March 20, 2014“I’ve gotta put my earplug in,” she said. “You what!?” I snickered. So, until 2 a.m. my sister and I went back and forth: “I’ve gotta paint my nail.” “I’ve gotta brush my tooth.” “Put your hand together for Coldplay.” I couldn’t breathe. And it was wonderful. Trust me, it was funny. Especially so late at night with our parents annoyed and shushing us. Christmas at Nana and Papa’s house, sleeping in one room. My dad’s snoring and our laughing: my favorite Christmas carol. The symphony of humanity, complete with imperfection and joy. We often think of good music as having a defined melody that’s on key, but I’m an advocate for the music we often disregard: the snoring, the snorting from laughing so hard, the awkward “oh, sorry” we say when bumping into a stranger. These are works of art. I’m thankful for all of it. All of these little annoying things are like family—imperfect, but always there for you. Humor helps us momentarily accept these flaws. It gives us a small break from trying to change them. Humor releases the tension we get from trying to navigate this awkward world. It’s like oil that lessens friction and makes things run more smoothly. It tells us it’s okay that things aren’t okay. It can also resolve the inner struggle that comes from being the imperfect perfectionists that we humans tend to be. Use humor to embrace every part of humanity’s song. The dissonance will resolve with beautiful laughter.
March 16, 2014Kelly Simonsen could hear the song God was calling her to be a part of. She could see the roles the other members of her team were meant to play. Yet, there were a few troublesome notes—money notes to be exact. In the summer, Simonsen will be traveling Romania/Moldova to serve there. The cost is $3,600 for each member of the team, a cost that Simonsen called “daunting,” but she has consistently been reminded that God is orchestrating this situation and always provides when people are faithful in following his will. “I really wanted to make sure that it was God’s will for me to go and not just my desire to travel,” said Simonsen. In answer to prayers God showed her in a very definite way that she was meant to serve him in this way. “If you are accepted [to go on the trip] you have to put down a $180 deposit. I remember that I have one uncashed check from my summer job. I pull it out of the drawer and discover the check is for $180.81!” said Simonsen. This was the first of many ways God has provided for the funding of this trip so far. Later in January, Simonsen said, “I realize I have a deadline coming up, and since the $775 in January, only $75 more has come through. I wrestle with being grateful for the generosity of the people supporting me, and being frustrated that I have so little control over this process, and trying so hard to trust God. The very day after I worried about my personal savings, Sarah Baldwin posts on our summer serve Facebook page that she would like to hire one of us to help her family get ready for their move. I jump on the opportunity! It is exactly what I needed!” A third time, as another deadline approached, Simonsen was short $800. “As of a week before the deadline I am at $1000, and I need to be at $1800,” said Simonsen. “A few days before my fundraising deadline I call my mom to catch up and tell her about my week. She tells me that she and my Dad put $1000 into my account. I start crying on the phone. By this point I honestly thought I wasn’t going to meet my deadline. I was so overwhelmed by God’s provision. He kept saying he would provide, and sure enough, he did!” Through his constant provision and encouragement, Simonsen learned that God “divinely orchestrated” everything. “God keeps telling me that he works in mysterious ways, and continues to tell me to trust him. It’s a bit of a reoccurring theme in our relationship,” said Simonsen. “I know though that God will provide. He has made it abundantly clear that this trip is what he wants for me, and he is using this opportunity to exponentially grow my trust of him.”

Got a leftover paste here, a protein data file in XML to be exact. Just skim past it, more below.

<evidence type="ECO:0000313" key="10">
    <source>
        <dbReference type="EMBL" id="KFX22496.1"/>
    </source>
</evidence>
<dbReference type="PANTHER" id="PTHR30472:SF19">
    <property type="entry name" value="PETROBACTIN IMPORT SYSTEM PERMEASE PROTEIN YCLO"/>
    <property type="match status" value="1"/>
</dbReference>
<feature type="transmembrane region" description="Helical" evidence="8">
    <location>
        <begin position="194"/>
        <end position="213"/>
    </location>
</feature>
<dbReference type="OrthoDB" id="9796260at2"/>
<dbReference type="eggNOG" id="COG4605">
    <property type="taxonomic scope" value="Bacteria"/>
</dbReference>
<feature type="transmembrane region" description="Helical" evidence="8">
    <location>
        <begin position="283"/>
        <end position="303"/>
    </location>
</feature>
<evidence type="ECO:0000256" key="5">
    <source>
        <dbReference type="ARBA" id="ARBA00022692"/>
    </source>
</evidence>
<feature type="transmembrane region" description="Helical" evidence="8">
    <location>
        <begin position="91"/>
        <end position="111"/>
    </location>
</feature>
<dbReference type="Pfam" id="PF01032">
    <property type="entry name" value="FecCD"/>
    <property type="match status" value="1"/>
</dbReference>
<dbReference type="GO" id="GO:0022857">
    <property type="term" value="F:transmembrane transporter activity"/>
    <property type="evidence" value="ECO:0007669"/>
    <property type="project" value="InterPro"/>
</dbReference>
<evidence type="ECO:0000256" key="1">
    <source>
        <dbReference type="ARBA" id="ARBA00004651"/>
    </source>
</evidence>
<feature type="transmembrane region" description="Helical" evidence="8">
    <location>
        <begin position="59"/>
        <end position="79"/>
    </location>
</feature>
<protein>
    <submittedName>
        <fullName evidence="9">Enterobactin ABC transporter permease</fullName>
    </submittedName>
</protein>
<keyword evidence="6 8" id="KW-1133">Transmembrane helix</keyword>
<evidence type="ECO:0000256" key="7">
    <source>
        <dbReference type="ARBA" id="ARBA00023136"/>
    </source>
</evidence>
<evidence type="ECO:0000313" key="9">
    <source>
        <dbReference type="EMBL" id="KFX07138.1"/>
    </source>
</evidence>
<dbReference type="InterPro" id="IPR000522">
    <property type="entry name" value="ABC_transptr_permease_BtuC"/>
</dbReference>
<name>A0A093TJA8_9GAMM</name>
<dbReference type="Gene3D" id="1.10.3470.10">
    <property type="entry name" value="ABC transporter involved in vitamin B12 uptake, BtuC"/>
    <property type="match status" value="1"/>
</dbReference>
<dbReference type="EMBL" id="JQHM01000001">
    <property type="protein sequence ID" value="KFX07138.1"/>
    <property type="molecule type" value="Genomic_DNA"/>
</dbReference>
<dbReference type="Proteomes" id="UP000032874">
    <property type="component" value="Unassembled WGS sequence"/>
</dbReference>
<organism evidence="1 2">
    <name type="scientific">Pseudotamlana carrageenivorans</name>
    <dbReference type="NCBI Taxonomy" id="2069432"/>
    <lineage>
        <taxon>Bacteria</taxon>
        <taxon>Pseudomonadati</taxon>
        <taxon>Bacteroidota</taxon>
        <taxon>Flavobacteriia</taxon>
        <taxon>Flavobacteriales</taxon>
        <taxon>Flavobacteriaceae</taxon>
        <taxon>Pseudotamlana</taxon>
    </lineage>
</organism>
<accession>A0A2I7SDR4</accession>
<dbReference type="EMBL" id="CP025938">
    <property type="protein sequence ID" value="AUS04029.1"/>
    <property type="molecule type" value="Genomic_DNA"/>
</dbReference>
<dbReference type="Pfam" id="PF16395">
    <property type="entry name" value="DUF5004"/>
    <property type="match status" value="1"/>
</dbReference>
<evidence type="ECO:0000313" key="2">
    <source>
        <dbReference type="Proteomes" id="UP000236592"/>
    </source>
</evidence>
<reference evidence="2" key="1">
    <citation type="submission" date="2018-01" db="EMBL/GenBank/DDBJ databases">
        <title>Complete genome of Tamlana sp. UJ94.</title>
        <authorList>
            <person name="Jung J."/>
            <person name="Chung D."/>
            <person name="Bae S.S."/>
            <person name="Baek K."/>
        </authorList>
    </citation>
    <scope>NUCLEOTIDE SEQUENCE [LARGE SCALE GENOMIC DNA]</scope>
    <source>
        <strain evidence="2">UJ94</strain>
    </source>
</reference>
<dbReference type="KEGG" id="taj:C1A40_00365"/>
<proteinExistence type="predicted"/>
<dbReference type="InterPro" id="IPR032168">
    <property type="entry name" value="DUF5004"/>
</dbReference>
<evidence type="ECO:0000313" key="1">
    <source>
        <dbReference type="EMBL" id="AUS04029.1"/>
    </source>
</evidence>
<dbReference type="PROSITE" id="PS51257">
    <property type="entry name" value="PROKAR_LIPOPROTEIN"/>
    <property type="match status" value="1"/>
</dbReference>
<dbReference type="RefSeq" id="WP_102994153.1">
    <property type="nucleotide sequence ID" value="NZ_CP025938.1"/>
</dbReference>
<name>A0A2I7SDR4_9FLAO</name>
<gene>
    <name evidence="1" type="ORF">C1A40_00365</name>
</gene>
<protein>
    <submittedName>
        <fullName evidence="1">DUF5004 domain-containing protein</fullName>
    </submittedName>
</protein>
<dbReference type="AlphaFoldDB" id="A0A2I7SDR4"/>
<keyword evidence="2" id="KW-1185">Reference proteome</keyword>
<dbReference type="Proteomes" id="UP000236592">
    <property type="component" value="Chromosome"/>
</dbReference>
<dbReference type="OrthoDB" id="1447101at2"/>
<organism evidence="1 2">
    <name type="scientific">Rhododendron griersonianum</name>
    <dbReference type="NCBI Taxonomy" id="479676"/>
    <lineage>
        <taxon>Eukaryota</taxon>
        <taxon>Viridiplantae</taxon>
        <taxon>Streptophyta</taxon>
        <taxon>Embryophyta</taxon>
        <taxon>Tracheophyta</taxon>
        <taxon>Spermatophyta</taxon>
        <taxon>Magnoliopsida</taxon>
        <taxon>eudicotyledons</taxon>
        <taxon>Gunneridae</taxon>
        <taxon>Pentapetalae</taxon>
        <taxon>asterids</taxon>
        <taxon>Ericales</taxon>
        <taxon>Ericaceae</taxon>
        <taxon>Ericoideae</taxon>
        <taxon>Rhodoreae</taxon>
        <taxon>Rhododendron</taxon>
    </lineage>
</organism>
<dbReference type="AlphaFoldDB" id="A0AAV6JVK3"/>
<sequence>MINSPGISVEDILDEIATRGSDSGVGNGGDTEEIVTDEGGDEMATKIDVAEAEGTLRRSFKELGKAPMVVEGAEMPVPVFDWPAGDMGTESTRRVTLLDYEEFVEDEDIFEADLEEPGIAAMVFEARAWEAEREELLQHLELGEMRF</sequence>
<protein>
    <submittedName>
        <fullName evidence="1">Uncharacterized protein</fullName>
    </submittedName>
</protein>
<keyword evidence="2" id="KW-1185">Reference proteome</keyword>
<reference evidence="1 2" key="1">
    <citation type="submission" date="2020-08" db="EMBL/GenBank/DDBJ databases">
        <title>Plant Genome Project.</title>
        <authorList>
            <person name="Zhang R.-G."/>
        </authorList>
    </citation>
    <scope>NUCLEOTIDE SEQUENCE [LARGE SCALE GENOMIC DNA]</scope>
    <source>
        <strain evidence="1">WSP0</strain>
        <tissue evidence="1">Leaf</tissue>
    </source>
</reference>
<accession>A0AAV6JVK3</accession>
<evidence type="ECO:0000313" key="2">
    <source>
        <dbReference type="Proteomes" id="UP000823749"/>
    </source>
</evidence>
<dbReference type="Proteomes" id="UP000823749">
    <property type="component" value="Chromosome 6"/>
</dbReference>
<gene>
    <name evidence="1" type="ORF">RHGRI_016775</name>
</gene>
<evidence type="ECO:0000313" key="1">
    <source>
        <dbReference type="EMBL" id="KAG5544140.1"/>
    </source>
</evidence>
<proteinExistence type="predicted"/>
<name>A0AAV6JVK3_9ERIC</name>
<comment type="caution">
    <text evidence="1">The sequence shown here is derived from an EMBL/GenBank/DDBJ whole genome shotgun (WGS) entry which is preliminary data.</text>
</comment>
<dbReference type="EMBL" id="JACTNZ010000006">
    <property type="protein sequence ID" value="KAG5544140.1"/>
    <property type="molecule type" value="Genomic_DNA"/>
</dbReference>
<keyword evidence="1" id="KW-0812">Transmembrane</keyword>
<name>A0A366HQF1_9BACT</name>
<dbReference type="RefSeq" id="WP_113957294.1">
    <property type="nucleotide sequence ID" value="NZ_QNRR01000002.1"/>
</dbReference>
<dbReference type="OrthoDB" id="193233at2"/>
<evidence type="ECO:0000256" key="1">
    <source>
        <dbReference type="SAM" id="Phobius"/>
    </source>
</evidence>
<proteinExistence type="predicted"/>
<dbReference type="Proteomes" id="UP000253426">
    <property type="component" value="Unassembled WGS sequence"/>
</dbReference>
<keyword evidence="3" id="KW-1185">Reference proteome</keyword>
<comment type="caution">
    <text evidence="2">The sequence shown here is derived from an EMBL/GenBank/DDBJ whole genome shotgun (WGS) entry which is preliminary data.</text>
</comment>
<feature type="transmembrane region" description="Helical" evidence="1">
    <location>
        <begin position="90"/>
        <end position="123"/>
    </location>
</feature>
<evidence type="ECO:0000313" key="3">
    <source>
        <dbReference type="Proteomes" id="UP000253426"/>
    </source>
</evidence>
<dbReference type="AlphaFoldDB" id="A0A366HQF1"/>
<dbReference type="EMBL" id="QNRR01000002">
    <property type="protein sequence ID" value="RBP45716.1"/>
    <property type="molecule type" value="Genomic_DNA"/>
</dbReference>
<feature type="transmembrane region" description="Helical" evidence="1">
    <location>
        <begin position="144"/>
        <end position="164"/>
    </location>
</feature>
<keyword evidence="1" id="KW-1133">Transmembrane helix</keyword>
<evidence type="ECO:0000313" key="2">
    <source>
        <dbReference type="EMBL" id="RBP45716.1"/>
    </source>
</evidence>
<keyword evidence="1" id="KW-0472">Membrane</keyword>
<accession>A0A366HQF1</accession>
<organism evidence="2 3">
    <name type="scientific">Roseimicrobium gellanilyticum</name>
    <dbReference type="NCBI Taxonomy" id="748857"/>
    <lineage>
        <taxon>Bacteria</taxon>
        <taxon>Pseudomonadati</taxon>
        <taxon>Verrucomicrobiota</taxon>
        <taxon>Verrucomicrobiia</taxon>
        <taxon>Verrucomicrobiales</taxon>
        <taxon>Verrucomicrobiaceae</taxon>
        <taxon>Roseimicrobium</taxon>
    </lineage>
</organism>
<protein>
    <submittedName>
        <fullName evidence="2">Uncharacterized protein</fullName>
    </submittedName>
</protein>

March 16, 2014When we think of history we often think of facts. But history, including American history, has its own set of myths. Pull out a one dollar bill and look at it. What we know about the symbols on our currency seems to be from the “National Treasure” movies, but there is more to the symbol and its origins. If you look at the pyramid on the left side and read the Latin above it, you may wonder what on earth it means, because you might be like me and you do not know Latin. So you look it up and find out that it means “He has smiled on our accomplishments” or “He approves of our undertakings.” While we may think that “He” is in reference to God in the trinity we know of, there is reason to believe that it is not. The dollar bill says “In God We Trust” on the side of the pyramid. If you watched the remake of “Miracle on 34th Street” as a child, you were familiar with this. During the founding of America, the Enlightenment was taking place. Those who were a part of this movement believed in reason and science. The idea that the founding fathers were Christians, similar to modern Christianity today, is a myth. They were Enlightenment thinkers and their religion was influenced by that. You can be sure that is what the American Revolution was influenced by. As a child, I was sure that my nation was founded on Christianity; though this may be partially true, when you look into history it seems that the ideas such as reason, independence, and science influenced our country’s founding rather than Christianity. The myth that lets us forget the power of the Enlightenment helps us forget what that period was about: human progress, science, and reason. Creating these myths shows what certain people value. Some value history, some value independence and some value religion. Still, what we value has importance that does not change historical fact.